By former Belfast man - Pat Rooney, now living in Perth, Australia.
Born in 1932 in the markets area of Belfast, Pat Rooney went to school at Christian Bros. in Oxford Street, Belfast. He was evacuated to Lurgan for a number of years during the war and after finishing primary schooling in Oxford Street, got a scholarship to St. Mary's Christian Brother's School in Barrack Street. He served his apprenticeship as a Sheet Metal Worker from 1947 - 1952 having worked at car repairs and at air conditioning of ships in the Shipyard.
On completion of his apprenticeship Pat got married in 1952 and in 1956 they went to Canada for two years and on their return, built a house on the Springfield Road, Belfast. His wife wasn't enjoying good health during the winters so in 1968 they went to Perth W.A. just in time to evade the troubles. They have two daughters and a son and have enjoyed life out there. He retired in 1992 and has 'futtered around ever since.' He used to play golf three times a week but that's now down to once a week with much of his time now spent trying to keep the garden tidy.
Pat writes a few articles for a free Australian magazine called 'The Irish Scene' and likes to include a song or a bit of poetry about where he is writing about. The article about his memories of happy times spent on the towpath of the River Lagan included the words of Noel McMaster's (Bakerloo Junction) well-known song 'My Lagan Softly Flowing' with the lovely chorus:
My Lagan she flows
softly from Slieve Croob down to the sea,
Through Dromore and Dromara, then close to Aghalee.
From Lisburn down to Hilden, Lambeg and then Shaw's Bridge,
To Belfast's salty waters where her lonesome journey ends.
Pat says that he is not particularly interested in any one type of music but loves nearly all types except Classical; he loves to sing and enjoys nothing better than a good love song.
Referring to Noel McMaster's song writing, Pat says, "a prophet isn't recognised in his own town and Noel certainly has written some lovely songs, and if this article can revive interest in them then well and good - we've done a good thing."
Pat's story in Australia's 'The Irish Scene' magazine is as follows:
Going back, oh between 50 and 60 years, in my memory, I have very fond memories of walking the towpath from Belfast to Lisburn and also of playing around the river on the outskirts of Belfast. A walk up the Stranmillis Road brought you on to the tow path and away you'd go; no cars, buses or trams just the gentle movement of the river and the occasional barge, mostly being pulled by a large carthorse but occasionally being moved by an engine. My Father and one or two of his mates used to walk every Sunday afternoon for about four hours, and in different directions each week. 'Many a happy time I spent with them on the towpath of the Lagan', Pat recalls.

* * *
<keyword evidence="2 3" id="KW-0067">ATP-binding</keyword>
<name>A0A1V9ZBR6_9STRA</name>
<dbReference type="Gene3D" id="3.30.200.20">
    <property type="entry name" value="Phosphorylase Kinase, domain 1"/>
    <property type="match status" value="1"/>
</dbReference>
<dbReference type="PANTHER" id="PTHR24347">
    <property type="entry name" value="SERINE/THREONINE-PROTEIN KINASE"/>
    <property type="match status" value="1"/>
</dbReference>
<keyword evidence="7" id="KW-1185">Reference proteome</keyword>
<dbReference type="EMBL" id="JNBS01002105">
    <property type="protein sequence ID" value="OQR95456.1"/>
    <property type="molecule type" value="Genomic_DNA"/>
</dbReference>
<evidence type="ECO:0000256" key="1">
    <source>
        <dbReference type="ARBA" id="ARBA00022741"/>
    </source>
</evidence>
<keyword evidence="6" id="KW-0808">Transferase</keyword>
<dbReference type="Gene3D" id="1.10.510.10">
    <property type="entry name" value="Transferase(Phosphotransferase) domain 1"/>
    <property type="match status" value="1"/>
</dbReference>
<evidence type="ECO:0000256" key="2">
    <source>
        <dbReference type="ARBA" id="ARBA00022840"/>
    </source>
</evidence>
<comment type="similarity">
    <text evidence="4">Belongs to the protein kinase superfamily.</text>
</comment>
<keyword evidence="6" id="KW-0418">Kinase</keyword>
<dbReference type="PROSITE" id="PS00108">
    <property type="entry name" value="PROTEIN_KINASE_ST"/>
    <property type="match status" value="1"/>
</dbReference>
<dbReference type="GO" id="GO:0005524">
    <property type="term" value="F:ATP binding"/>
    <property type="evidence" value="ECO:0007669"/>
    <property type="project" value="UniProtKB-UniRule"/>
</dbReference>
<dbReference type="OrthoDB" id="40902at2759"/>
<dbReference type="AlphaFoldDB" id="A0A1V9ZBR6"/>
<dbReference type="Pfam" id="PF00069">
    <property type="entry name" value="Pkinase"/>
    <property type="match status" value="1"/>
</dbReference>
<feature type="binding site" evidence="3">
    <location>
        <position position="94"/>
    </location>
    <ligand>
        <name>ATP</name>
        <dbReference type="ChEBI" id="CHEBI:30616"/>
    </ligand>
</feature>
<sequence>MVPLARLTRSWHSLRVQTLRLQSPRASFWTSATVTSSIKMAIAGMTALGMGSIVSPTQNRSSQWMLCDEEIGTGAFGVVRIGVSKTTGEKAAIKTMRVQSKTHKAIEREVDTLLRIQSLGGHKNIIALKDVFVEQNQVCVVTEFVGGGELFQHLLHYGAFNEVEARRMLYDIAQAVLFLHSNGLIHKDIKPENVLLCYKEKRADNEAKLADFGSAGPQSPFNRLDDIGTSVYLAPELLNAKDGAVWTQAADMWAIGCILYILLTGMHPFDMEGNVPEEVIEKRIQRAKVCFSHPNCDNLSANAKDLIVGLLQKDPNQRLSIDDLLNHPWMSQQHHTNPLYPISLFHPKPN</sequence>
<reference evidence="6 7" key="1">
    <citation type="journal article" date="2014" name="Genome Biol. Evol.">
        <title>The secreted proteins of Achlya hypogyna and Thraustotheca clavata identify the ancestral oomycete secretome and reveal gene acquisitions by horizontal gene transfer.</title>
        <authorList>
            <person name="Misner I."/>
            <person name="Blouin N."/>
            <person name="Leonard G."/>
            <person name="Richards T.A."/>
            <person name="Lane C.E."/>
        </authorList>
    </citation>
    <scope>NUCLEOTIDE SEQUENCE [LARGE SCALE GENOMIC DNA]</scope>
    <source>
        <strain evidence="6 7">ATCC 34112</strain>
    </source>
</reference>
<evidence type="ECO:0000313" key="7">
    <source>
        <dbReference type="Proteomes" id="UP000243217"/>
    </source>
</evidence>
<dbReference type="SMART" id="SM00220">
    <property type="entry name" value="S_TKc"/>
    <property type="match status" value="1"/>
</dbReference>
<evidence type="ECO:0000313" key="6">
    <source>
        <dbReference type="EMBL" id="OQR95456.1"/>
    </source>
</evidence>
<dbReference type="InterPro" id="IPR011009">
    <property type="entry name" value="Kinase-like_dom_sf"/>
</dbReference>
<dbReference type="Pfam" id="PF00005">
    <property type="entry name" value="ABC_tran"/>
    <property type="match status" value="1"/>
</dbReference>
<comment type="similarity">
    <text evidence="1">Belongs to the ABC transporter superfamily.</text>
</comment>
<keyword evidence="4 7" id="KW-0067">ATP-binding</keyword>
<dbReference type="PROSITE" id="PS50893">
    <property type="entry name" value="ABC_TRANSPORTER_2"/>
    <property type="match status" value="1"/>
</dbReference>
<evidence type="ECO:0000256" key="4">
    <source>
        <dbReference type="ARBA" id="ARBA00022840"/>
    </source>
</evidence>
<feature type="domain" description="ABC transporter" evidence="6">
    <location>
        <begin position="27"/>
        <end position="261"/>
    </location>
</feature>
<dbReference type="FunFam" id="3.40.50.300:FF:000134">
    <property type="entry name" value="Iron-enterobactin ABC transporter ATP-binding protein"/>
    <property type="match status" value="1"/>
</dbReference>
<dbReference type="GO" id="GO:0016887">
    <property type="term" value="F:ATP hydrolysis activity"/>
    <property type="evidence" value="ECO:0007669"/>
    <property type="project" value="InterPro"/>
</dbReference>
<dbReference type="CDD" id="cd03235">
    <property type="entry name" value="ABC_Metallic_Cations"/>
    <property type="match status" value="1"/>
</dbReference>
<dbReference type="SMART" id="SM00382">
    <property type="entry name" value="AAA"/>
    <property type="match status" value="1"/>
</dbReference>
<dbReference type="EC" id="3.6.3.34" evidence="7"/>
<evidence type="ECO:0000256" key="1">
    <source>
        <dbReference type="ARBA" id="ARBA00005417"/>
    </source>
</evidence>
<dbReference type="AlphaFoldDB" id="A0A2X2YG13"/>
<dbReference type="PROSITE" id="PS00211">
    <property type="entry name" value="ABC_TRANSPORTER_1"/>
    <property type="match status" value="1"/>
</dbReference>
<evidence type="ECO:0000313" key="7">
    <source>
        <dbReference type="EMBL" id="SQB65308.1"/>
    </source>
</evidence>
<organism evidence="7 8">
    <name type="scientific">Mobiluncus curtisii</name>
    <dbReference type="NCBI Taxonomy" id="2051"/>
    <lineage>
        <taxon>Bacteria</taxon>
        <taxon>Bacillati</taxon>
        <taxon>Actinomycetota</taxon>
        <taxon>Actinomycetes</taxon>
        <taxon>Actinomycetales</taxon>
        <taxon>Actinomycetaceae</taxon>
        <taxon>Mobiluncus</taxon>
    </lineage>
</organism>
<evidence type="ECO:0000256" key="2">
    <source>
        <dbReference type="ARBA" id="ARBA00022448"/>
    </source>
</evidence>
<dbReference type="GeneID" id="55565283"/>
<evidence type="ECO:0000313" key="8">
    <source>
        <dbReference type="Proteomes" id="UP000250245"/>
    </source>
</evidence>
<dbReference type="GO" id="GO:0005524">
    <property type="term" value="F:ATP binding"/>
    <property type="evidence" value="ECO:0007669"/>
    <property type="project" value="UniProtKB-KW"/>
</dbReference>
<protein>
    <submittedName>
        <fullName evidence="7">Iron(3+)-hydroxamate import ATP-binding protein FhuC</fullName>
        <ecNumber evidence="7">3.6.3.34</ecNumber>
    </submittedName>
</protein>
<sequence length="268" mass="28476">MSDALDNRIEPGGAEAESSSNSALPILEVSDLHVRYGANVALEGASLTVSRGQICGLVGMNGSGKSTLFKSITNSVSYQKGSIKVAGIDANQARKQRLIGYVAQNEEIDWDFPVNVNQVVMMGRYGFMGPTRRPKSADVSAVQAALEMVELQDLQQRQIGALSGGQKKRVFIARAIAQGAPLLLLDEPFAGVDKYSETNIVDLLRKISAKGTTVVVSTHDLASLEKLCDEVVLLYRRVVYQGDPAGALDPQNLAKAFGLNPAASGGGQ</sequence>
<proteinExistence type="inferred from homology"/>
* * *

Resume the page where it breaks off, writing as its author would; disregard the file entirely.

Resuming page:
We only walked the whole way to Lisburn about twice that I can remember, but countless times up to Shaw's Bridge and Lambeg - the scenery is so beautiful and peaceful that time almost stood still. One of the places we played at was on the opposite side of the river from the tow path called Beaver Wall where a large wall which enclosed an estate ran right down to the river, and a magnificent large tree grew on the bank and a rope tied to a lower branch gave myriads of boys the chance to act Tarzan and swing and plunge into the water. We fished, caught spricks, lit fires, roasted spuds, and had a wonderful time.
And so, through the lovely wee village of Lambeg and on to Lisburn. Here we had the centre of the linen industry in Northern Ireland, and a busy market town, which also house's a large Army Barracks. This was always a very busy town and its town square was always humming with life. Lisburn has spread it wings and become a City in its own right and has built a large Cultural Centre, a magnificent Leisure Pool with the fastest water ride in Ireland and the Shopping centre at Sprucefield is second to none. My Memories of Lisburn have been lost in the vale of time. Nowadays you can enjoy a cruise along the Lagan on a narrow boat called the 'Lagan Belle. The trips allow you to glimpse a unique view of Lisburn and the adjoining countryside while enjoying a range of music tailored to suit individual tastes. I wonder, is Noel McMaster's 'My Lagan Softly Flowing' one of the tunes played?